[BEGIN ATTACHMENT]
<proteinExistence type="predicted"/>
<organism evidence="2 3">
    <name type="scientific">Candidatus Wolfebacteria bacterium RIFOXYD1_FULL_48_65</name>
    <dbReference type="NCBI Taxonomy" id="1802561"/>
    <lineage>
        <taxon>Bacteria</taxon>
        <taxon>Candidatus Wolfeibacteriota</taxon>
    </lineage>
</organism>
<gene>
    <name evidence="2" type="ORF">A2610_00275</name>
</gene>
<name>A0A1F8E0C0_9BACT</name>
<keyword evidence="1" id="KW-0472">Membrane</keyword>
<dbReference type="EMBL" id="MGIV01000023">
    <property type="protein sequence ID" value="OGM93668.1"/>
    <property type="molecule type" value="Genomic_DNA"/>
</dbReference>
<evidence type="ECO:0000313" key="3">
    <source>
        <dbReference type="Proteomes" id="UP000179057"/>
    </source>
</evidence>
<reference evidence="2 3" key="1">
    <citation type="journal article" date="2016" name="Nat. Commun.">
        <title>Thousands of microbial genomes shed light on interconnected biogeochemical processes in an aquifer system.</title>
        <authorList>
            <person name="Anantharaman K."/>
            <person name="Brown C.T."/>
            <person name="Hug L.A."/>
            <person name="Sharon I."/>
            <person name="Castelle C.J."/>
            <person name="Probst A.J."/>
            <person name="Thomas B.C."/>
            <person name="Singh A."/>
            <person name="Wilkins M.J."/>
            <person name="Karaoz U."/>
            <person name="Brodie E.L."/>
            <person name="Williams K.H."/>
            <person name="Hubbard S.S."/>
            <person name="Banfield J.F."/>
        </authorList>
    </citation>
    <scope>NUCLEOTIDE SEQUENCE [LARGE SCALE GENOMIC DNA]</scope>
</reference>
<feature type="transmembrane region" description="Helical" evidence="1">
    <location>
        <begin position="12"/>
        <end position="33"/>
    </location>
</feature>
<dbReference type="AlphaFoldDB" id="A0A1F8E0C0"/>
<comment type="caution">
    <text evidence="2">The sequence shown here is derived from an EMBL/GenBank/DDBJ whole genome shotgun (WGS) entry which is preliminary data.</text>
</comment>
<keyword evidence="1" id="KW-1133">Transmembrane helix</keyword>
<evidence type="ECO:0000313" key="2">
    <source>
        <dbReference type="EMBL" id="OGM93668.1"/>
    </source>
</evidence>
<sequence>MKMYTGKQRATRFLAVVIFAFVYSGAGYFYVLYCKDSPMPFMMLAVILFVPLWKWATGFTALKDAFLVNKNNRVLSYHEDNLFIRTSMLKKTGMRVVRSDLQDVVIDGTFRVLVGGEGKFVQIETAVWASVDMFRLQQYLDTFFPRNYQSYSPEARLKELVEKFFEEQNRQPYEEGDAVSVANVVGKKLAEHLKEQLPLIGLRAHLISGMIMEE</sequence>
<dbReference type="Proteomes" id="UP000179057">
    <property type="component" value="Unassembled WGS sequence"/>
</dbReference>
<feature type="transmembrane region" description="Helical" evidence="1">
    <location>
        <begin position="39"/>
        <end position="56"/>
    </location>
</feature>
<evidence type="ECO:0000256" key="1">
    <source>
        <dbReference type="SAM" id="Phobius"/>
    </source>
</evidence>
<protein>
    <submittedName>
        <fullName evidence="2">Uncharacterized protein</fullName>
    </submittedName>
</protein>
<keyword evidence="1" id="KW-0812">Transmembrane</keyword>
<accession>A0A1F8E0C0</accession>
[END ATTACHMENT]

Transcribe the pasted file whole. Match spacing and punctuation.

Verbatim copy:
<proteinExistence type="predicted"/>
<organism evidence="2 3">
    <name type="scientific">Candidatus Wolfebacteria bacterium RIFOXYD1_FULL_48_65</name>
    <dbReference type="NCBI Taxonomy" id="1802561"/>
    <lineage>
        <taxon>Bacteria</taxon>
        <taxon>Candidatus Wolfeibacteriota</taxon>
    </lineage>
</organism>
<gene>
    <name evidence="2" type="ORF">A2610_00275</name>
</gene>
<name>A0A1F8E0C0_9BACT</name>
<keyword evidence="1" id="KW-0472">Membrane</keyword>
<dbReference type="EMBL" id="MGIV01000023">
    <property type="protein sequence ID" value="OGM93668.1"/>
    <property type="molecule type" value="Genomic_DNA"/>
</dbReference>
<evidence type="ECO:0000313" key="3">
    <source>
        <dbReference type="Proteomes" id="UP000179057"/>
    </source>
</evidence>
<reference evidence="2 3" key="1">
    <citation type="journal article" date="2016" name="Nat. Commun.">
        <title>Thousands of microbial genomes shed light on interconnected biogeochemical processes in an aquifer system.</title>
        <authorList>
            <person name="Anantharaman K."/>
            <person name="Brown C.T."/>
            <person name="Hug L.A."/>
            <person name="Sharon I."/>
            <person name="Castelle C.J."/>
            <person name="Probst A.J."/>
            <person name="Thomas B.C."/>
            <person name="Singh A."/>
            <person name="Wilkins M.J."/>
            <person name="Karaoz U."/>
            <person name="Brodie E.L."/>
            <person name="Williams K.H."/>
            <person name="Hubbard S.S."/>
            <person name="Banfield J.F."/>
        </authorList>
    </citation>
    <scope>NUCLEOTIDE SEQUENCE [LARGE SCALE GENOMIC DNA]</scope>
</reference>
<feature type="transmembrane region" description="Helical" evidence="1">
    <location>
        <begin position="12"/>
        <end position="33"/>
    </location>
</feature>
<dbReference type="AlphaFoldDB" id="A0A1F8E0C0"/>
<comment type="caution">
    <text evidence="2">The sequence shown here is derived from an EMBL/GenBank/DDBJ whole genome shotgun (WGS) entry which is preliminary data.</text>
</comment>
<keyword evidence="1" id="KW-1133">Transmembrane helix</keyword>
<evidence type="ECO:0000313" key="2">
    <source>
        <dbReference type="EMBL" id="OGM93668.1"/>
    </source>
</evidence>
<sequence>MKMYTGKQRATRFLAVVIFAFVYSGAGYFYVLYCKDSPMPFMMLAVILFVPLWKWATGFTALKDAFLVNKNNRVLSYHEDNLFIRTSMLKKTGMRVVRSDLQDVVIDGTFRVLVGGEGKFVQIETAVWASVDMFRLQQYLDTFFPRNYQSYSPEARLKELVEKFFEEQNRQPYEEGDAVSVANVVGKKLAEHLKEQLPLIGLRAHLISGMIMEE</sequence>
<dbReference type="Proteomes" id="UP000179057">
    <property type="component" value="Unassembled WGS sequence"/>
</dbReference>
<feature type="transmembrane region" description="Helical" evidence="1">
    <location>
        <begin position="39"/>
        <end position="56"/>
    </location>
</feature>
<evidence type="ECO:0000256" key="1">
    <source>
        <dbReference type="SAM" id="Phobius"/>
    </source>
</evidence>
<protein>
    <submittedName>
        <fullName evidence="2">Uncharacterized protein</fullName>
    </submittedName>
</protein>
<keyword evidence="1" id="KW-0812">Transmembrane</keyword>
<accession>A0A1F8E0C0</accession>